How to Raise Your Credit Score 100 Points or More

Don’t wait until you’re ready to buy a home, a new car, or anything else you’ve been dreaming about to try and improve your credit score. There’s no better time than the present to start making changes that will positively impact your future. A respectable credit score is a must-have if you want creditors to trust your ability to make sound financial decisions. If you’re ready to get your credit back on track and improve your overall financial health, you’ve come to the right place. Here are some tried and true ways to raise your credit score 100 points or more.

Make Payments on Time

One of the best ways to improve your credit score is to pay your bills on time, every time. The consequences of missing payments or paying late not only include high fees and increased interest charges–your credit score will go down as well. If you struggle to make payments on time, use a calendar to help you remember which bill is due when–and make a habit of glancing at it daily. Being prompt when it comes to making credit card and loan payments will help you earn back the points that you’ve lost–one payment at a time.

Strive to Lower Your Balances

High credit card balances are frowned upon by creditors, so set some goals for yourself to help you pay them down. Even if you don’t go over your credit limit, a maxed-out account will mar your credit report. Strive to lower your balances by making more than the minimum payments and using your credit cards for emergencies only. If you can’t afford to pay cash for an item or you know right off the bat that you won’t be able to pay off your credit card balance at the end of the month, avoid making purchases and instead put your money towards paying off credit card and loan debts. The amount of debt you have is taken into heavy consideration when you apply for credit, so show those creditors that you can manage your accounts responsibly.

Have a Variety of Accounts

While credit is credit, it’s always a good idea to have a variety of accounts in your credit profile’s history. Installment loans such as home loans, car loans, student loans, and business loans are great additions to your financial profile, providing you don’t default on them. Credit card activity can also be an asset to your credit history–just make sure that you only carry a few cards, that you make your payments on time, and that you keep the balances as low as you possibly can.

Check for Errors on Your Credit Report

If it’s been quite a while since you last reviewed your credit report, it’s time to check it out and verify its accuracy. Everyone is entitled to one free credit report per year from each of the three reporting credit bureaus–so obtain copies and review them carefully. If you find an error, take action immediately by filing a dispute. The sooner you clear up any errors on your credit report, the sooner you’ll see your credit score improve.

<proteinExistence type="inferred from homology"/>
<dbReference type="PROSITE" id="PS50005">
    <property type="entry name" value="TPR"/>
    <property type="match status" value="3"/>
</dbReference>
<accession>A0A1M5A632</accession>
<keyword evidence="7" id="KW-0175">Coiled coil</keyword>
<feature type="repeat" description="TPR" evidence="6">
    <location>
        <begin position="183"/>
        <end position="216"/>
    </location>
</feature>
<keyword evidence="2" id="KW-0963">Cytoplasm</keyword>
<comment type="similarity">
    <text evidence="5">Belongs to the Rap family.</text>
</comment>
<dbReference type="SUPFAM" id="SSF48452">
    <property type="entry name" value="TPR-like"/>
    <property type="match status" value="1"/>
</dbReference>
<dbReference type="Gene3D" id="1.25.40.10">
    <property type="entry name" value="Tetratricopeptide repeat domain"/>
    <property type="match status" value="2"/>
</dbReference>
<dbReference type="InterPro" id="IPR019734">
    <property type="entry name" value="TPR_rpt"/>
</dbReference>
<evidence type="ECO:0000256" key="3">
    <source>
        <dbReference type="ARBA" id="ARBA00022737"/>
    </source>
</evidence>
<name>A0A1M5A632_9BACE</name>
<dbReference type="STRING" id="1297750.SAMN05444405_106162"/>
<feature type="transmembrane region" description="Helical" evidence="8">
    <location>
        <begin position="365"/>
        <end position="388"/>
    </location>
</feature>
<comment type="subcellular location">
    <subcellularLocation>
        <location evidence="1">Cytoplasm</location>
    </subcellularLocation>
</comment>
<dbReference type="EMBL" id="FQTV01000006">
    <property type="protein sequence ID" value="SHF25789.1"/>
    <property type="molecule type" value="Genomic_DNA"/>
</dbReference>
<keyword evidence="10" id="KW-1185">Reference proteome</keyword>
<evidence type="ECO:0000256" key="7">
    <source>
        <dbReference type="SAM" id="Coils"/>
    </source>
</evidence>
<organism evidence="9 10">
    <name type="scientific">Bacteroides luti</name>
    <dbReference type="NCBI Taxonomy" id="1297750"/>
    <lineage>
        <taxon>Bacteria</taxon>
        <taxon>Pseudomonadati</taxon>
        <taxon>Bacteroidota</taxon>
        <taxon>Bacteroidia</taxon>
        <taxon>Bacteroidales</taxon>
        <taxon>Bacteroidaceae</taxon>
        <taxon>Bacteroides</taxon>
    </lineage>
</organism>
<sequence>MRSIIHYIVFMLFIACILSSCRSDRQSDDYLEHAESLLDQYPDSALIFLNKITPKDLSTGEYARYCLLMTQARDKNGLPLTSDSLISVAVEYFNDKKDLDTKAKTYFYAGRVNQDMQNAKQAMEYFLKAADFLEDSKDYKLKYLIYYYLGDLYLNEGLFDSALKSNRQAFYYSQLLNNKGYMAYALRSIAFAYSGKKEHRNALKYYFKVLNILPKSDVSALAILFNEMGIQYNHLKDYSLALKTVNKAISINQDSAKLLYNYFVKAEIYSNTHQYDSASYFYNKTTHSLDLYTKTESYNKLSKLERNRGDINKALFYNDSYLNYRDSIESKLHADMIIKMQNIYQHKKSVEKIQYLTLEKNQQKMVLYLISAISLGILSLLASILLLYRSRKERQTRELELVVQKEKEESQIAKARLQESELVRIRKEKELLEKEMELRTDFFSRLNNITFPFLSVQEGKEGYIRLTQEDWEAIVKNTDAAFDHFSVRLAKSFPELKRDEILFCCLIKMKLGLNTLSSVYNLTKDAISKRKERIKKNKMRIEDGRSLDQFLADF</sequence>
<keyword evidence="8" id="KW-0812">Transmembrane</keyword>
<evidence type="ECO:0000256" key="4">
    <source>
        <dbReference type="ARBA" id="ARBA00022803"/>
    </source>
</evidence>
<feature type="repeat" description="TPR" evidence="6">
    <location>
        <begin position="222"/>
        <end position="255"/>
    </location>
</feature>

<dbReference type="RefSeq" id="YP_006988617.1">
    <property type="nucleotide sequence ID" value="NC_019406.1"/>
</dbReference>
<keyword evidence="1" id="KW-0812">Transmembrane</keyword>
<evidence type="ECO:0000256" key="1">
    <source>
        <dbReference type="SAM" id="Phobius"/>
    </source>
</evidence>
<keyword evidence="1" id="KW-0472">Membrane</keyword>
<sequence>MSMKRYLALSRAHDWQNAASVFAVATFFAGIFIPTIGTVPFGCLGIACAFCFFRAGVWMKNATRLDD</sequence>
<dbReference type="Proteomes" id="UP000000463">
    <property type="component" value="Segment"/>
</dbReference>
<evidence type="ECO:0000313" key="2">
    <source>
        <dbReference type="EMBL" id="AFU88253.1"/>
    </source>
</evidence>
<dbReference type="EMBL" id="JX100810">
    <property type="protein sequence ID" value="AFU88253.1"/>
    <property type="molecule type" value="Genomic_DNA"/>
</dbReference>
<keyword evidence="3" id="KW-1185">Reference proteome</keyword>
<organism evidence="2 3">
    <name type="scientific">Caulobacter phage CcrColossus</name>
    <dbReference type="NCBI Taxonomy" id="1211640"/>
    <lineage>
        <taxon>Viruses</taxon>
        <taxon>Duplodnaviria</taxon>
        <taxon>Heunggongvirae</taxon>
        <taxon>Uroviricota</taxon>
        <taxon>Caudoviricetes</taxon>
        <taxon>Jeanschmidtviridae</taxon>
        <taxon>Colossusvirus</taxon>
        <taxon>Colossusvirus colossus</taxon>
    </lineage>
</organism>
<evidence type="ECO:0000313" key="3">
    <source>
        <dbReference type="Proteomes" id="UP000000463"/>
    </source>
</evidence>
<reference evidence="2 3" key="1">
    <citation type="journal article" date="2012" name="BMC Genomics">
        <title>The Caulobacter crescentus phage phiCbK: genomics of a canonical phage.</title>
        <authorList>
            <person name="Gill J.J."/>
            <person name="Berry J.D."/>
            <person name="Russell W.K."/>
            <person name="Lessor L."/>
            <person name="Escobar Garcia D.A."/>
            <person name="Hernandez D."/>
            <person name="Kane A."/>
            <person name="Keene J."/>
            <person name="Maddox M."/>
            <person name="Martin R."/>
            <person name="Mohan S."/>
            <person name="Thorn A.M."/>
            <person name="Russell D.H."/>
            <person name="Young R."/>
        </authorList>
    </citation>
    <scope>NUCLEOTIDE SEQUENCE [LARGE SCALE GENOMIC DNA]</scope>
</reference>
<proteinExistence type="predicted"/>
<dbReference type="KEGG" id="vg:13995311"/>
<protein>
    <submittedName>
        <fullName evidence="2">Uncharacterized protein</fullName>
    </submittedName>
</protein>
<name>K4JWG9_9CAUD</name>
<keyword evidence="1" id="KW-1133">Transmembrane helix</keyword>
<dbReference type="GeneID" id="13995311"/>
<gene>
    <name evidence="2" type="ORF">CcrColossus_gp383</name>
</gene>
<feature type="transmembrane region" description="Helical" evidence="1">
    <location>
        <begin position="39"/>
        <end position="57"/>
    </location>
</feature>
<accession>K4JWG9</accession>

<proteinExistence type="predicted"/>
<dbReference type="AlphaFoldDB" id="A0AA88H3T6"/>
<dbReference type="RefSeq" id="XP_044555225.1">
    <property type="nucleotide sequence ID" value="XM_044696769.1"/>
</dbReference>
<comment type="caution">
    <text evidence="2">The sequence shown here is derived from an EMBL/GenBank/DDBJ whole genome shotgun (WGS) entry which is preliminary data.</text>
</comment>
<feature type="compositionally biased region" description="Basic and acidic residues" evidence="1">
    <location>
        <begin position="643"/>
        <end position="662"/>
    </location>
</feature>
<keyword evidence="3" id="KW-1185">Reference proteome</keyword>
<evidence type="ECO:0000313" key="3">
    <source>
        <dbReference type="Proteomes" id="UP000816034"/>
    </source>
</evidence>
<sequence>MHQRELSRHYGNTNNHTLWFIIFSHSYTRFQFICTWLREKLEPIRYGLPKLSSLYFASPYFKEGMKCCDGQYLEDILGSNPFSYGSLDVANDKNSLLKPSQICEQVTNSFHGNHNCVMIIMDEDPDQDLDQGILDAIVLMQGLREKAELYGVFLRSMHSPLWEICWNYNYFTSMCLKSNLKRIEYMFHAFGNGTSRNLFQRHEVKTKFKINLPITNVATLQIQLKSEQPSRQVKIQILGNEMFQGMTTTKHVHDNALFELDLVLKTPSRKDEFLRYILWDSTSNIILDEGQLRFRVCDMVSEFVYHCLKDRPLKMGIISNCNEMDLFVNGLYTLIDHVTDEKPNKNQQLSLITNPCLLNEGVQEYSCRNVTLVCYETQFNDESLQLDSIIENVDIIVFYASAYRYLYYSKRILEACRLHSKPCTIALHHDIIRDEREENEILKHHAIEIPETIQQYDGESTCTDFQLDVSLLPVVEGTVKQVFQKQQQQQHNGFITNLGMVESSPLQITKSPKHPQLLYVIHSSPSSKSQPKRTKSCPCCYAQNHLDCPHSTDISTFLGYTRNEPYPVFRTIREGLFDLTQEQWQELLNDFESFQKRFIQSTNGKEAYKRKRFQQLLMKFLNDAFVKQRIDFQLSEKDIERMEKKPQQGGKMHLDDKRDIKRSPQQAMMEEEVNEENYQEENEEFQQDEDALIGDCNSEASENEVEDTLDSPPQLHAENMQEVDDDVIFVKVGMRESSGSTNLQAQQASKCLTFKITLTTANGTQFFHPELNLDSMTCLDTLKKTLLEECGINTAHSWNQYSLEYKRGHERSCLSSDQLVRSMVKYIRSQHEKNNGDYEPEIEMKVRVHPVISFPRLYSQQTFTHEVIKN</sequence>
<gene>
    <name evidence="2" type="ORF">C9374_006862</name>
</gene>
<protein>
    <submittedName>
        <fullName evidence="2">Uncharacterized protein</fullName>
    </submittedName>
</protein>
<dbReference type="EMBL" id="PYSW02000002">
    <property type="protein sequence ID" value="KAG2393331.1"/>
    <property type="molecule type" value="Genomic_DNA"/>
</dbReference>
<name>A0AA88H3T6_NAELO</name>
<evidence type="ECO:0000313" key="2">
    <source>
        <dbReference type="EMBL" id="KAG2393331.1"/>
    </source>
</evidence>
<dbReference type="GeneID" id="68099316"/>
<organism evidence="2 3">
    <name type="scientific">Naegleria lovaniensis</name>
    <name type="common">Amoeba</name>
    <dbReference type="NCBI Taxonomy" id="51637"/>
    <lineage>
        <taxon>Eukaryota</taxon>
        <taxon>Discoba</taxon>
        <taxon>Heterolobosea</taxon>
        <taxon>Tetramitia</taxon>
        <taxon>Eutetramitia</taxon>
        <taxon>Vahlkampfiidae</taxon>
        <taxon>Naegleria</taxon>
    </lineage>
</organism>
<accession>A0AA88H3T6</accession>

Keep All Accounts Open

Just because one of your accounts is inactive doesn’t mean you should close it. In fact, closing accounts once they’re paid off will actually hurt your credit score rather than help it. Having you available credit doesn’t mean you have to use it–and potential creditors will take notice of your self-control and responsible behavior if you are able to maintain multiple accounts without necessarily using them.

Make Good on Collection Debts

Even though accounts that have been sent to collections will stay on your credit report for seven years, attempts to reconcile them will be rewarded with an improved credit score. If you have outstanding collection debts, make it a priority to pay them off in full. It’s better to take care of collections sooner rather than later–and as soon as you make good on them, you’ll be closer to the information disappearing from your credit report forever. Seven years may be a long time to wait–but you’ll notice an improved credit score in spite of the bad mark simply by paying them off.

If you want your credit score to improve 100 points or more, expect that it will take some time to right some of your financial wrong-doings. By putting the advice featured here into regular practice, you’ll be able to improve your score dramatically–opening you up to more financial opportunities that wouldn’t otherwise be options for you. 

Guest post from Mickey Scott. Mickey writes for